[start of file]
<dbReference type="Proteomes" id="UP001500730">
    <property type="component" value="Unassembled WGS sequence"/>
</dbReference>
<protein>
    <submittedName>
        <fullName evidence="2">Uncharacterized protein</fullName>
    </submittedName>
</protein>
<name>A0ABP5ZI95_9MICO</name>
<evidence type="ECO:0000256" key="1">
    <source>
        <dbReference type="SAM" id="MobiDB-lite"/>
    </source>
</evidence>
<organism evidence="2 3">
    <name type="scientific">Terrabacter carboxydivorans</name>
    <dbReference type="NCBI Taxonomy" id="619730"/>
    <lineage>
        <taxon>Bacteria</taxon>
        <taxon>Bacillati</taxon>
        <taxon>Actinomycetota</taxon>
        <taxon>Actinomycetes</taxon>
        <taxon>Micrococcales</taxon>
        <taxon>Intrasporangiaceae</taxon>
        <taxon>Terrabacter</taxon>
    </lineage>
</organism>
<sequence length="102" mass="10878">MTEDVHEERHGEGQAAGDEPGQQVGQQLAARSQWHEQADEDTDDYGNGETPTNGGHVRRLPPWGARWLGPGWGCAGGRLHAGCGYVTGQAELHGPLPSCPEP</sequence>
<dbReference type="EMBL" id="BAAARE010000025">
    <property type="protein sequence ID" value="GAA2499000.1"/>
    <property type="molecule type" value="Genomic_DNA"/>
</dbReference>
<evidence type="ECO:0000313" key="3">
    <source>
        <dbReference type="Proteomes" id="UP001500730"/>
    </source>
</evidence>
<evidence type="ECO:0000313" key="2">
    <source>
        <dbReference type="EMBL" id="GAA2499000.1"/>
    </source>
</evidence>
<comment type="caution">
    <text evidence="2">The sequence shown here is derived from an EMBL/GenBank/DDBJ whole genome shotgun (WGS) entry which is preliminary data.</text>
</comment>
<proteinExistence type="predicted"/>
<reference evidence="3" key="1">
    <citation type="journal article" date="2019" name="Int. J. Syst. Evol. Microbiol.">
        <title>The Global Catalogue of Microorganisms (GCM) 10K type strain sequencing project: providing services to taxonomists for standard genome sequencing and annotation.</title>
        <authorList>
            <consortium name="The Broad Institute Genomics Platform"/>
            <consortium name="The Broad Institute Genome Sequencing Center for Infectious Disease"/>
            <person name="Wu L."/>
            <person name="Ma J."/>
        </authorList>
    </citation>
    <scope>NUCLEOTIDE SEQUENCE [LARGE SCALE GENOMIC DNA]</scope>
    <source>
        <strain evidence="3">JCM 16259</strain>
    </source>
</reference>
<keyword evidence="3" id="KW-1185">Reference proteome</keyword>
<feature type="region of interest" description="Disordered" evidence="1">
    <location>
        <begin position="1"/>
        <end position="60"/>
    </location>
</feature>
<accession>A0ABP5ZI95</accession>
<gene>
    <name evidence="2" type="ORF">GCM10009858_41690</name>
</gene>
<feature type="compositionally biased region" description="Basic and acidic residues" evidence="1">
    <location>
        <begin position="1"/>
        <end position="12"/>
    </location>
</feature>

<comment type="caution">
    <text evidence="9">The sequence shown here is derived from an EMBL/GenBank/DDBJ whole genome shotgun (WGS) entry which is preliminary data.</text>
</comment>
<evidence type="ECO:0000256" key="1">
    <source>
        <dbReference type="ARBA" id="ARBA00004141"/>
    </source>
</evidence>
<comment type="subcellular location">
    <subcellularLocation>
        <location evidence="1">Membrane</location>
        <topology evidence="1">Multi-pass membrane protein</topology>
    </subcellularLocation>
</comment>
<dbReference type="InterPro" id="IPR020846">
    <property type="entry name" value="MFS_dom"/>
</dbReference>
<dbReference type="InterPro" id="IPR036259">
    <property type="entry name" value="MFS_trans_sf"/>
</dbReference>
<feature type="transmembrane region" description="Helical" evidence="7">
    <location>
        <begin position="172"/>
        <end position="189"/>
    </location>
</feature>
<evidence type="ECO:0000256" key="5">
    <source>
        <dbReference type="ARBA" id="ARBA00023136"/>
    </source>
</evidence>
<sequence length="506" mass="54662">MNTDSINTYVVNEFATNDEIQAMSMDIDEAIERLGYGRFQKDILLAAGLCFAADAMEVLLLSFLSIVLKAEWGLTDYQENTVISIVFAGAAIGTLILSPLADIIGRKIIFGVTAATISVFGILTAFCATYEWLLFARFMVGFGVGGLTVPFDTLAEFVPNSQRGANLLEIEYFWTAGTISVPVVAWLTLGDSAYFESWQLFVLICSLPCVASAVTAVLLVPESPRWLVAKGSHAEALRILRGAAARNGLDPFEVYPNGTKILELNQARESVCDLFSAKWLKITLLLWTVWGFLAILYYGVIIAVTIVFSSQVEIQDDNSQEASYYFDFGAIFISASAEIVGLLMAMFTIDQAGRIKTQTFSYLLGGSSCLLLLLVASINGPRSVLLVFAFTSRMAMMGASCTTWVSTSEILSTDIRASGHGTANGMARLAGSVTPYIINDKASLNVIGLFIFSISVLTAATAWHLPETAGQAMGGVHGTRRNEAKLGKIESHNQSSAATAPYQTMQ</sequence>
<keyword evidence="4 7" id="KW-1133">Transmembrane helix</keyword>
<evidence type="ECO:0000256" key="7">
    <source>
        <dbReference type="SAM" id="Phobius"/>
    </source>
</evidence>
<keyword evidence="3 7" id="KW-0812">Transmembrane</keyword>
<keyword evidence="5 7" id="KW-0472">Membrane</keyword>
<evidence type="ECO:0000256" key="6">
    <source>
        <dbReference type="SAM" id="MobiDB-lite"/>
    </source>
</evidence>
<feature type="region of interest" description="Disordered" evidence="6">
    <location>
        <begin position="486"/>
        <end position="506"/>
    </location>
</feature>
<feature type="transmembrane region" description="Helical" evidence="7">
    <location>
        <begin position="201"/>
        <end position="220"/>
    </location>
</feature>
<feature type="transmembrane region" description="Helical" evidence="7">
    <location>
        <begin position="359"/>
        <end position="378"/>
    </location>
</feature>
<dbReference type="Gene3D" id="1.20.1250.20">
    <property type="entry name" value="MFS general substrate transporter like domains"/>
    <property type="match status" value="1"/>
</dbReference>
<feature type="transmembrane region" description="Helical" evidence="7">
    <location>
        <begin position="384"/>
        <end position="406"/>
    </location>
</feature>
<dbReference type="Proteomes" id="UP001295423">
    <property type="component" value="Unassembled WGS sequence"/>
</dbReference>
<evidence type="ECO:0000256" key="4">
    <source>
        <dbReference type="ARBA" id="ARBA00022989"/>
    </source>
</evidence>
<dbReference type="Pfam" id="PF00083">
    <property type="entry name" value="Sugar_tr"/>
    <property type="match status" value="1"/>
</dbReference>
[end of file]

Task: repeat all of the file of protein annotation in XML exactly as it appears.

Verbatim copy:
<dbReference type="Proteomes" id="UP001500730">
    <property type="component" value="Unassembled WGS sequence"/>
</dbReference>
<protein>
    <submittedName>
        <fullName evidence="2">Uncharacterized protein</fullName>
    </submittedName>
</protein>
<name>A0ABP5ZI95_9MICO</name>
<evidence type="ECO:0000256" key="1">
    <source>
        <dbReference type="SAM" id="MobiDB-lite"/>
    </source>
</evidence>
<organism evidence="2 3">
    <name type="scientific">Terrabacter carboxydivorans</name>
    <dbReference type="NCBI Taxonomy" id="619730"/>
    <lineage>
        <taxon>Bacteria</taxon>
        <taxon>Bacillati</taxon>
        <taxon>Actinomycetota</taxon>
        <taxon>Actinomycetes</taxon>
        <taxon>Micrococcales</taxon>
        <taxon>Intrasporangiaceae</taxon>
        <taxon>Terrabacter</taxon>
    </lineage>
</organism>
<sequence length="102" mass="10878">MTEDVHEERHGEGQAAGDEPGQQVGQQLAARSQWHEQADEDTDDYGNGETPTNGGHVRRLPPWGARWLGPGWGCAGGRLHAGCGYVTGQAELHGPLPSCPEP</sequence>
<dbReference type="EMBL" id="BAAARE010000025">
    <property type="protein sequence ID" value="GAA2499000.1"/>
    <property type="molecule type" value="Genomic_DNA"/>
</dbReference>
<evidence type="ECO:0000313" key="3">
    <source>
        <dbReference type="Proteomes" id="UP001500730"/>
    </source>
</evidence>
<evidence type="ECO:0000313" key="2">
    <source>
        <dbReference type="EMBL" id="GAA2499000.1"/>
    </source>
</evidence>
<comment type="caution">
    <text evidence="2">The sequence shown here is derived from an EMBL/GenBank/DDBJ whole genome shotgun (WGS) entry which is preliminary data.</text>
</comment>
<proteinExistence type="predicted"/>
<reference evidence="3" key="1">
    <citation type="journal article" date="2019" name="Int. J. Syst. Evol. Microbiol.">
        <title>The Global Catalogue of Microorganisms (GCM) 10K type strain sequencing project: providing services to taxonomists for standard genome sequencing and annotation.</title>
        <authorList>
            <consortium name="The Broad Institute Genomics Platform"/>
            <consortium name="The Broad Institute Genome Sequencing Center for Infectious Disease"/>
            <person name="Wu L."/>
            <person name="Ma J."/>
        </authorList>
    </citation>
    <scope>NUCLEOTIDE SEQUENCE [LARGE SCALE GENOMIC DNA]</scope>
    <source>
        <strain evidence="3">JCM 16259</strain>
    </source>
</reference>
<keyword evidence="3" id="KW-1185">Reference proteome</keyword>
<feature type="region of interest" description="Disordered" evidence="1">
    <location>
        <begin position="1"/>
        <end position="60"/>
    </location>
</feature>
<accession>A0ABP5ZI95</accession>
<gene>
    <name evidence="2" type="ORF">GCM10009858_41690</name>
</gene>
<feature type="compositionally biased region" description="Basic and acidic residues" evidence="1">
    <location>
        <begin position="1"/>
        <end position="12"/>
    </location>
</feature>

<comment type="caution">
    <text evidence="9">The sequence shown here is derived from an EMBL/GenBank/DDBJ whole genome shotgun (WGS) entry which is preliminary data.</text>
</comment>
<evidence type="ECO:0000256" key="1">
    <source>
        <dbReference type="ARBA" id="ARBA00004141"/>
    </source>
</evidence>
<comment type="subcellular location">
    <subcellularLocation>
        <location evidence="1">Membrane</location>
        <topology evidence="1">Multi-pass membrane protein</topology>
    </subcellularLocation>
</comment>
<dbReference type="InterPro" id="IPR020846">
    <property type="entry name" value="MFS_dom"/>
</dbReference>
<dbReference type="InterPro" id="IPR036259">
    <property type="entry name" value="MFS_trans_sf"/>
</dbReference>
<feature type="transmembrane region" description="Helical" evidence="7">
    <location>
        <begin position="172"/>
        <end position="189"/>
    </location>
</feature>
<evidence type="ECO:0000256" key="5">
    <source>
        <dbReference type="ARBA" id="ARBA00023136"/>
    </source>
</evidence>
<sequence length="506" mass="54662">MNTDSINTYVVNEFATNDEIQAMSMDIDEAIERLGYGRFQKDILLAAGLCFAADAMEVLLLSFLSIVLKAEWGLTDYQENTVISIVFAGAAIGTLILSPLADIIGRKIIFGVTAATISVFGILTAFCATYEWLLFARFMVGFGVGGLTVPFDTLAEFVPNSQRGANLLEIEYFWTAGTISVPVVAWLTLGDSAYFESWQLFVLICSLPCVASAVTAVLLVPESPRWLVAKGSHAEALRILRGAAARNGLDPFEVYPNGTKILELNQARESVCDLFSAKWLKITLLLWTVWGFLAILYYGVIIAVTIVFSSQVEIQDDNSQEASYYFDFGAIFISASAEIVGLLMAMFTIDQAGRIKTQTFSYLLGGSSCLLLLLVASINGPRSVLLVFAFTSRMAMMGASCTTWVSTSEILSTDIRASGHGTANGMARLAGSVTPYIINDKASLNVIGLFIFSISVLTAATAWHLPETAGQAMGGVHGTRRNEAKLGKIESHNQSSAATAPYQTMQ</sequence>
<keyword evidence="4 7" id="KW-1133">Transmembrane helix</keyword>
<evidence type="ECO:0000256" key="7">
    <source>
        <dbReference type="SAM" id="Phobius"/>
    </source>
</evidence>
<keyword evidence="3 7" id="KW-0812">Transmembrane</keyword>
<keyword evidence="5 7" id="KW-0472">Membrane</keyword>
<evidence type="ECO:0000256" key="6">
    <source>
        <dbReference type="SAM" id="MobiDB-lite"/>
    </source>
</evidence>
<feature type="region of interest" description="Disordered" evidence="6">
    <location>
        <begin position="486"/>
        <end position="506"/>
    </location>
</feature>
<feature type="transmembrane region" description="Helical" evidence="7">
    <location>
        <begin position="201"/>
        <end position="220"/>
    </location>
</feature>
<feature type="transmembrane region" description="Helical" evidence="7">
    <location>
        <begin position="359"/>
        <end position="378"/>
    </location>
</feature>
<dbReference type="Gene3D" id="1.20.1250.20">
    <property type="entry name" value="MFS general substrate transporter like domains"/>
    <property type="match status" value="1"/>
</dbReference>
<feature type="transmembrane region" description="Helical" evidence="7">
    <location>
        <begin position="384"/>
        <end position="406"/>
    </location>
</feature>
<dbReference type="Proteomes" id="UP001295423">
    <property type="component" value="Unassembled WGS sequence"/>
</dbReference>
<evidence type="ECO:0000256" key="4">
    <source>
        <dbReference type="ARBA" id="ARBA00022989"/>
    </source>
</evidence>
<dbReference type="Pfam" id="PF00083">
    <property type="entry name" value="Sugar_tr"/>
    <property type="match status" value="1"/>
</dbReference>